Leigh Van Valen, at 76; prolific evolutionary biologist
NEW YORK — His beard, it was said, was longer than God’s but not as long as Charles Darwin’s. Thousands of books teetered perilously in his office, and a motion-sensitive door startled visitors with cricket chirps. He took notes on his own thoughts while conversing with others.
The evolutionary biologist Leigh Van Valen’s eccentricities were legend far beyond the University of Chicago, where brilliant and idiosyncratic professors rule. He named 20 fossil mammals he had discovered after characters in J.R.R. Tolkien’s fiction, and his most famous hypothesis — among the most cited in the literature of evolution — was named for the Red Queen in Lewis Carroll’s “Through the Looking Glass.’’
That hypothesis helped explain why organisms, competing for survival, developed two sexes. It did not explain why Dr. Van Valen gave better grades to students who disagreed with him — provoking an instant evolutionary adaptation in the tone of student essays — much less why he wrote songs about the sex lives of dinosaurs and paramecia.
Dr. Van Valen, who died in Chicago on Oct. 16 at age 76, changed the conversation about how life works in 1973 when he put forward “a new evolutionary law.’’ Others call it Van Valen’s law.
Based on the study of fossils, it states that the length of a species’ existence says nothing about its chances of dying off. For Dr. Van Valen, evolution was an “arms race.’’ The best a species can do to survive, he said, is to respond to an adversary’s adaptations, quickly and ceaselessly. A modern lion, for example, might easily outwit an ancient antelope, but it might be no better at outwitting modern antelopes than ancient lions were at outwitting ancient antelopes, and vice versa. (The antelopes might run faster.)
Dr. Van Valen’s metaphor to describe this idea came from the Red Queen. In Carroll’s book, Alice complains that she is exhausted from running, only to find she is still under the tree where she started.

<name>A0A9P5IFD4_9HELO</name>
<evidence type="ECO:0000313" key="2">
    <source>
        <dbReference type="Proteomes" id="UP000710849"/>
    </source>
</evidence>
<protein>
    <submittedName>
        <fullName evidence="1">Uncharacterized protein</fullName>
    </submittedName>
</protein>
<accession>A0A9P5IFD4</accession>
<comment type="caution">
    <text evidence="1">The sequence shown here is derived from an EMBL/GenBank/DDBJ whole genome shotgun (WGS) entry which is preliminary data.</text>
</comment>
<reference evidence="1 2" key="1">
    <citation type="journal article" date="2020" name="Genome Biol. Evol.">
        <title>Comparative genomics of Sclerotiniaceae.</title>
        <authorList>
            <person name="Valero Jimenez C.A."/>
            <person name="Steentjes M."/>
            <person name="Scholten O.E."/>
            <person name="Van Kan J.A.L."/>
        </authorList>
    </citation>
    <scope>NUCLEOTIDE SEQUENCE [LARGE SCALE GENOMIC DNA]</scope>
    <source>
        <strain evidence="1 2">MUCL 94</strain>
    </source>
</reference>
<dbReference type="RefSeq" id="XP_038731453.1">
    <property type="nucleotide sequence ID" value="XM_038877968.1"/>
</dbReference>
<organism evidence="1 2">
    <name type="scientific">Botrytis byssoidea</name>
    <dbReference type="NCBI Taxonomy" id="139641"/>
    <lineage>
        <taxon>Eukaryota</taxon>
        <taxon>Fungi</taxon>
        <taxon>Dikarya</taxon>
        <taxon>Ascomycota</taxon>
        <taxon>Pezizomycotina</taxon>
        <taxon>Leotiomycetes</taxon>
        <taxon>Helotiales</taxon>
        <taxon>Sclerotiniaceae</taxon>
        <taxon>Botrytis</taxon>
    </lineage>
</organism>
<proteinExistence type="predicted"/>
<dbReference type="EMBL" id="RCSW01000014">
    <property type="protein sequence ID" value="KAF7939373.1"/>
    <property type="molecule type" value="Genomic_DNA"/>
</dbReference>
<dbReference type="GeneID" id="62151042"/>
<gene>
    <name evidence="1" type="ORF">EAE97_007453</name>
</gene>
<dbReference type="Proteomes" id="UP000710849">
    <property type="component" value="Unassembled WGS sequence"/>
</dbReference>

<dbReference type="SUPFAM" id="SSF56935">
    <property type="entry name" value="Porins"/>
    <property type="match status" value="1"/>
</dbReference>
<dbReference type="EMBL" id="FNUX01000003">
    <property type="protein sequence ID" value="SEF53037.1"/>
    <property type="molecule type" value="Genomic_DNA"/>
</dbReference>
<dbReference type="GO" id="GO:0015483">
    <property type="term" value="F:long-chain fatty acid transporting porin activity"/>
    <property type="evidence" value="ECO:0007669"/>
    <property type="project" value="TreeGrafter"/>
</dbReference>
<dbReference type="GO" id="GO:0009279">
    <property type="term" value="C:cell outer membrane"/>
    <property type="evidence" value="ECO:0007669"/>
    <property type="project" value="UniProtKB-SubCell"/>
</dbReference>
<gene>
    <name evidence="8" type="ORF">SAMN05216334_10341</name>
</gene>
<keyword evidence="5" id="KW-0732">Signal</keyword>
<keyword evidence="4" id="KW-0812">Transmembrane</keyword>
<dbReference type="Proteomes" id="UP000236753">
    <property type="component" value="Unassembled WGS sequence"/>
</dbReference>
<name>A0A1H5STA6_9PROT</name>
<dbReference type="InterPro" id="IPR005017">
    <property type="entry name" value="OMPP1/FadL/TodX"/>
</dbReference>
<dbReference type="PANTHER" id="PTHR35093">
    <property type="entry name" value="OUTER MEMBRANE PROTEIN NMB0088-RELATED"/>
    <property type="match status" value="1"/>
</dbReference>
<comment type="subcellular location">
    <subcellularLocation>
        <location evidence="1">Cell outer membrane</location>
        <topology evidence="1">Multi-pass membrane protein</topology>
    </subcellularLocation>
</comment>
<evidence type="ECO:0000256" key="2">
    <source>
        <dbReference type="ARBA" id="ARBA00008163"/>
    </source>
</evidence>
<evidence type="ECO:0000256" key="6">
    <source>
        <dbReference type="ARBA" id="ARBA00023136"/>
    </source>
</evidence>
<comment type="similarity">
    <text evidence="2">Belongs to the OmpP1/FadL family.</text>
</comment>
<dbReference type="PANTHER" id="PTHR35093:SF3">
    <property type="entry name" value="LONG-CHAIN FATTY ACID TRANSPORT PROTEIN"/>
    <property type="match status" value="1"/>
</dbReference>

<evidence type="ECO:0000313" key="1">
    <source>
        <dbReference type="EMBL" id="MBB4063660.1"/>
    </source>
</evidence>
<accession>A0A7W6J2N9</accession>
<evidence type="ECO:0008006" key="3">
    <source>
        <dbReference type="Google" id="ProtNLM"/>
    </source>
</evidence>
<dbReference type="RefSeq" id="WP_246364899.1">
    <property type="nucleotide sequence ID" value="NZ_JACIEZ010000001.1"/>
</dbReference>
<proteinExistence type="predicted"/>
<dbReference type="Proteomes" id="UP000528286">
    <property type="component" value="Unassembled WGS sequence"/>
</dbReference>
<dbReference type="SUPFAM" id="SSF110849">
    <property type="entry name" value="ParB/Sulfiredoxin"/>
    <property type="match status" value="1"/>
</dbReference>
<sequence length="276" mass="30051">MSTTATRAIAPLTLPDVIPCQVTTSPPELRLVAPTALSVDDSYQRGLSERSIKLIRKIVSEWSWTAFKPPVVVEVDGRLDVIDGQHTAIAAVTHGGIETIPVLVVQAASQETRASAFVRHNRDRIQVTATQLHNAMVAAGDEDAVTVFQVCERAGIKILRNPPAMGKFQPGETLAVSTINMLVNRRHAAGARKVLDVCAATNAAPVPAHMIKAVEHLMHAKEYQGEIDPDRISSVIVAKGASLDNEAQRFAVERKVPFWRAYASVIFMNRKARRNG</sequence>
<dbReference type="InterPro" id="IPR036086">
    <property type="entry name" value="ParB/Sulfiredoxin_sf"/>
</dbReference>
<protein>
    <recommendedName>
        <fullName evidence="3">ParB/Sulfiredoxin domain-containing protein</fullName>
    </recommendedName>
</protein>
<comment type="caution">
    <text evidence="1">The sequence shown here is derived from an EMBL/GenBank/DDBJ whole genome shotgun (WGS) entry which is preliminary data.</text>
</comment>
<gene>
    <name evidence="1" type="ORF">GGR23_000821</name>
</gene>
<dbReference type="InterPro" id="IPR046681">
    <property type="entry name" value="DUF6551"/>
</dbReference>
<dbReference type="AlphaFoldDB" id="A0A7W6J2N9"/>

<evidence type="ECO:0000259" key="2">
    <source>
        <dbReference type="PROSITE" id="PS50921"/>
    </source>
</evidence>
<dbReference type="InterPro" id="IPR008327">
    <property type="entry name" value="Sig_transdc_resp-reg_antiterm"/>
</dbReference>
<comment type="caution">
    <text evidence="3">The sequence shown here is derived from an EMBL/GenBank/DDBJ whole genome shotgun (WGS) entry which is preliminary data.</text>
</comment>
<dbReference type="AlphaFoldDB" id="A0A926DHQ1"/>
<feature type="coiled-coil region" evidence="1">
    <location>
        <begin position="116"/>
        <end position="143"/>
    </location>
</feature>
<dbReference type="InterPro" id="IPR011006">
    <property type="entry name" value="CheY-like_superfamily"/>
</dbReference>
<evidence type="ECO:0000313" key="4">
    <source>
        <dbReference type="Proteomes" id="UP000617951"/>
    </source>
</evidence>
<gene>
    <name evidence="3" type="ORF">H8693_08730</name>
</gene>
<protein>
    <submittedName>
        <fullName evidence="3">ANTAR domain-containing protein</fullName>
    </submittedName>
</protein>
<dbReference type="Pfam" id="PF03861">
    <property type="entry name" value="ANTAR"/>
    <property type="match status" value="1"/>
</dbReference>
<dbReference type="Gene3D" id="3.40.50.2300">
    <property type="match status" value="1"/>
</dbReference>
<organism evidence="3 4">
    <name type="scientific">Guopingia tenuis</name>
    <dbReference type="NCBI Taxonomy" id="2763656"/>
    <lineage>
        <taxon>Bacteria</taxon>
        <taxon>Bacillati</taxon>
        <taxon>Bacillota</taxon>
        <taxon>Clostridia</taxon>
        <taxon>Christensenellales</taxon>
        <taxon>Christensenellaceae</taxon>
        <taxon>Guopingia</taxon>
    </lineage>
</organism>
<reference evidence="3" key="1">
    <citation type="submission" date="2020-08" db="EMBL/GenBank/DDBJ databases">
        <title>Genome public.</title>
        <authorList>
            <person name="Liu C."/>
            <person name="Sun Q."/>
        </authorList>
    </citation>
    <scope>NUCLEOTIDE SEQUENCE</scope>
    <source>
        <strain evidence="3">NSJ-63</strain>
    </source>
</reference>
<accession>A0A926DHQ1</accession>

The Red Queen answers: “Now, here, you see, it takes all the running you can do to keep in the same place. If you want to get somewhere else, you must run at least twice as fast as that.’’
While it might seem more efficient for an organism to reproduce without the need for a second sex, Dr. Van Valen’s Red Queen hypothesis maintained that sexual reproduction beats the asexual kind because the former multiplies the possible genetic combinations, bolstering a species’ ability to respond to an enemy’s adaptations.
Allan Larson, a biologist at Washington University in St. Louis, called “A New Evolutionary Law,’’ Dr. Van Valen’s paper on the subject, “one of the most influential and controversial works published in evolutionary biology.’’
The range of Dr. Van Valen’s work was staggering, said David Jablonski, a professor of geophysical sciences at the University of Chicago. Among his discoveries was that primates had coexisted with dinosaurs, which he later helped prove had survived a million years longer than thought.
Dr. Van Valen never wrote a book but churned out more than 300 papers, many of which provoked new directions of inquiry. After each, he tended to move on, often never publishing in the same field again.
Leigh Van Valen was born in Albany. He earned a zoology degree at age 20 from Miami University of Ohio.
After earning his PhD from Columbia, Dr. Van Valen did postdoctoral work at Columbia, University College London, and the American Museum of Natural History. He joined the University of Chicago in 1967.
Dr. Van Valen died of complications of pneumonia, said his wife, Virginia Maiorana.